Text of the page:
Travel Blog – The North Californian Coast & Camping experiences and dos and don’ts
After our visit to Napa Valley we continued our road trip up north along the coast on Highway 1 between Jenner and Fort Bragg. Although the day consisted pretty much only of driving, this part of our trip was one of my highlights. The north Californian coast line is just beautiful. I only wish to have spent a whole day in one of the sleepy coast towns just to enjoy the sun and cool sea breeze. The drive along the coast is very scenic. The highway is just one lane in either direction and not very busy. There are plenty of look-outs to pull over at, from where views over stunning cliffs or even natural sea lion habitats can be enjoyed.
In Napa we stocked up on supplies at Trader Joe’s (a health food chain) that same morning and packed a week’s worth of supplies in a cool box. Whenever we got hungry we would just pull over at a look out, sit on our camping chairs and eat our salads – or avocado sandwiches. For dinner we ate a lot of pre-packaged healthy lentil soup or minestrone. It doesn’t sound great I know, but it has nothing – absolutely nothing – to do with canned soup from Australian supermarkets that smell somewhere in between cat food and vomit. Trader Joe’s soup is just delicious and it makes me so sad that we don’t have it here. I tried to find something comparable here but failed. I suppose soup isn’t on the top of anyone’s menu in a country like Australia that doesn’t experience more than three rainy days a year and temperatures that never seem to drop below 30 degrees Celsius (at least it feels like that at the moment in this never-ending heat wave).
During this road trip we mostly camped in a small tent. Only once we opted for a hotel instead – because it snowed that night. We were surprised to find the temperatures would often drop below 5 degrees Celsius at night and we weren’t well prepared for that with our little tent. Fun fact: My Australian hair dryer which was a weak tiny one for travel didn’t work in American power sockets. (Always buy power converters, never just power adapters – lesson learned!) I’m not entirely sure if I washed my hair at all during these days but that’s part of the camping experience – and I love it. Camping is hugely popular along the whole Pacific West coast. There were hardly any international tourists at all, let alone did anyone use tents. Most other campers were retirees on a road trip with gigantic motor homes bigger than the house in Newtown we lived in for a year.
There are camping areas with hot showers and laundromats every few kilometres along the road and they were never fully booked. It was very easy to stop somewhere spontaneously for the night.
With only a small cool box and a neat little stove and pot set we had to be efficient with our cooking. It was very cold at night and we didn’t want to light a camp fire because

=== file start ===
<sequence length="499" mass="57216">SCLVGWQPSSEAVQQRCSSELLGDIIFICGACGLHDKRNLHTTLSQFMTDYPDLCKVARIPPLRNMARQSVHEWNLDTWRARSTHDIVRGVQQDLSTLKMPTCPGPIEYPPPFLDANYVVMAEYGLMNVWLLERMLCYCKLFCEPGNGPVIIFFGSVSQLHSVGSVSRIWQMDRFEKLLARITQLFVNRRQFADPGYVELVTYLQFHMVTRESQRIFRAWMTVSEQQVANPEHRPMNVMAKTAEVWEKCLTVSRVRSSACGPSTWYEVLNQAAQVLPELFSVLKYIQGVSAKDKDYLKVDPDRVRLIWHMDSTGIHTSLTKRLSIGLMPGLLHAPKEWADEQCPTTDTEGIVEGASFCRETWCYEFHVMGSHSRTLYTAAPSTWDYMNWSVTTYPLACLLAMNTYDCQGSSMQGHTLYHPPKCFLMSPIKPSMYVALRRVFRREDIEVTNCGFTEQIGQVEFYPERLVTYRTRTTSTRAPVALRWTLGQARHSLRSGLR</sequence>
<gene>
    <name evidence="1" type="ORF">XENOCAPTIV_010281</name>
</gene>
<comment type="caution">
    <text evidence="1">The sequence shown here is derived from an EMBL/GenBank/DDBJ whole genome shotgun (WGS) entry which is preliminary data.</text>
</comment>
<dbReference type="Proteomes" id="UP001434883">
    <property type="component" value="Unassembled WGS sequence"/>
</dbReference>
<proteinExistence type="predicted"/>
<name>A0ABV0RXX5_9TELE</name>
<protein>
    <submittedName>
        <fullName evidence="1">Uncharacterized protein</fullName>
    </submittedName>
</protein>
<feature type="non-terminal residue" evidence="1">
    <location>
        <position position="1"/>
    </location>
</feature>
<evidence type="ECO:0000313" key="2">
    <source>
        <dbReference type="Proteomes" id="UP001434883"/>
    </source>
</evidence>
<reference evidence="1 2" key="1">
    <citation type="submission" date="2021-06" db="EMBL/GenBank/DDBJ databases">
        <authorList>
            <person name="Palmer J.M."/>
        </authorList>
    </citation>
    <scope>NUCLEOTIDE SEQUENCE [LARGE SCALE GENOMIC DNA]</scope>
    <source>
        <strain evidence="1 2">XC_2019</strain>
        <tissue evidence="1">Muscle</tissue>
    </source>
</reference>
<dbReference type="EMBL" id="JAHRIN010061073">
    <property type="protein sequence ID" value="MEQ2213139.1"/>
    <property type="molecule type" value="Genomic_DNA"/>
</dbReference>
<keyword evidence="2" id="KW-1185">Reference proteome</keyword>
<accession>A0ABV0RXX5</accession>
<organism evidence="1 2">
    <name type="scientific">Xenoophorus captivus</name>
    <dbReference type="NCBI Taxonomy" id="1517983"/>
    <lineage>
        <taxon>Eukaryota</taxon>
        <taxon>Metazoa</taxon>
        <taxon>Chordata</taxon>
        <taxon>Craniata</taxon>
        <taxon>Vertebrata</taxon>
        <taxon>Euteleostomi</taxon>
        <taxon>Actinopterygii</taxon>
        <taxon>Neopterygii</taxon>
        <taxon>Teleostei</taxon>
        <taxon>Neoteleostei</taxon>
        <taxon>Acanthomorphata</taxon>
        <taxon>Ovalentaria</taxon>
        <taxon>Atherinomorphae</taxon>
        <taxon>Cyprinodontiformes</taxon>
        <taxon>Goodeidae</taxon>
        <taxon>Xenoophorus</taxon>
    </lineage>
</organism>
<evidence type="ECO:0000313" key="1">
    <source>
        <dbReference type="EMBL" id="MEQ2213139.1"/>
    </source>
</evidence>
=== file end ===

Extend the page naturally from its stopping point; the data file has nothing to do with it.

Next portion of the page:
of the Nazgul we didn’t want our clothes and car smell like smoke the next day which meant we needed a hot meal at night really badly. Like mentioned above I can recommend the soups from Trader Joe’s. Everything that can be cooked in one pot is a great idea. Pasta with zucchini and tomato sauce made from scratch not so much (another lesson learned!). For breakfast we had mixed muesli bowls (nuts, oats and berries) with almond milk. That, the soups, avocado sandwiches and salads made us feel like we were staying healthy after spending so much time sitting in a car and driving. Plus, between San Francisco and Portland wasn’t anything worth eating at any of the inns and restaurants anyway.
On this road trip I realised for the first time how many serious skills camping requires! For everyone who is currently planning a camping trip that stretches over more than a long weekend, here are some dos and don’ts. Learn from our mistakes!
- spend most of your cool box space on Pacific north-west craft beer
- buy dry shampoo
- hot soup
- sleep with a beanie on your head
- and a bear mace in your hands (both hands)
- cover yourself in bushman’s repellent
- wet wipes
- coins for laundromats
- follow bear safety instructions
- leave your warm jacket at home just because it’s summer
- make pasta from scratch and miss the opportunity to take spectacular sunset photos at the beach
- drive a full automatic jeep SUV off road
- save money on power converters
- make a playlist that is only eight hours long (it seems like plenty at first but after a few days…)
- rely on mobile data – or google directions for time estimates
- drive more than 4-5 hours a day and always add a third too your estimated travel time
- panic too much about bears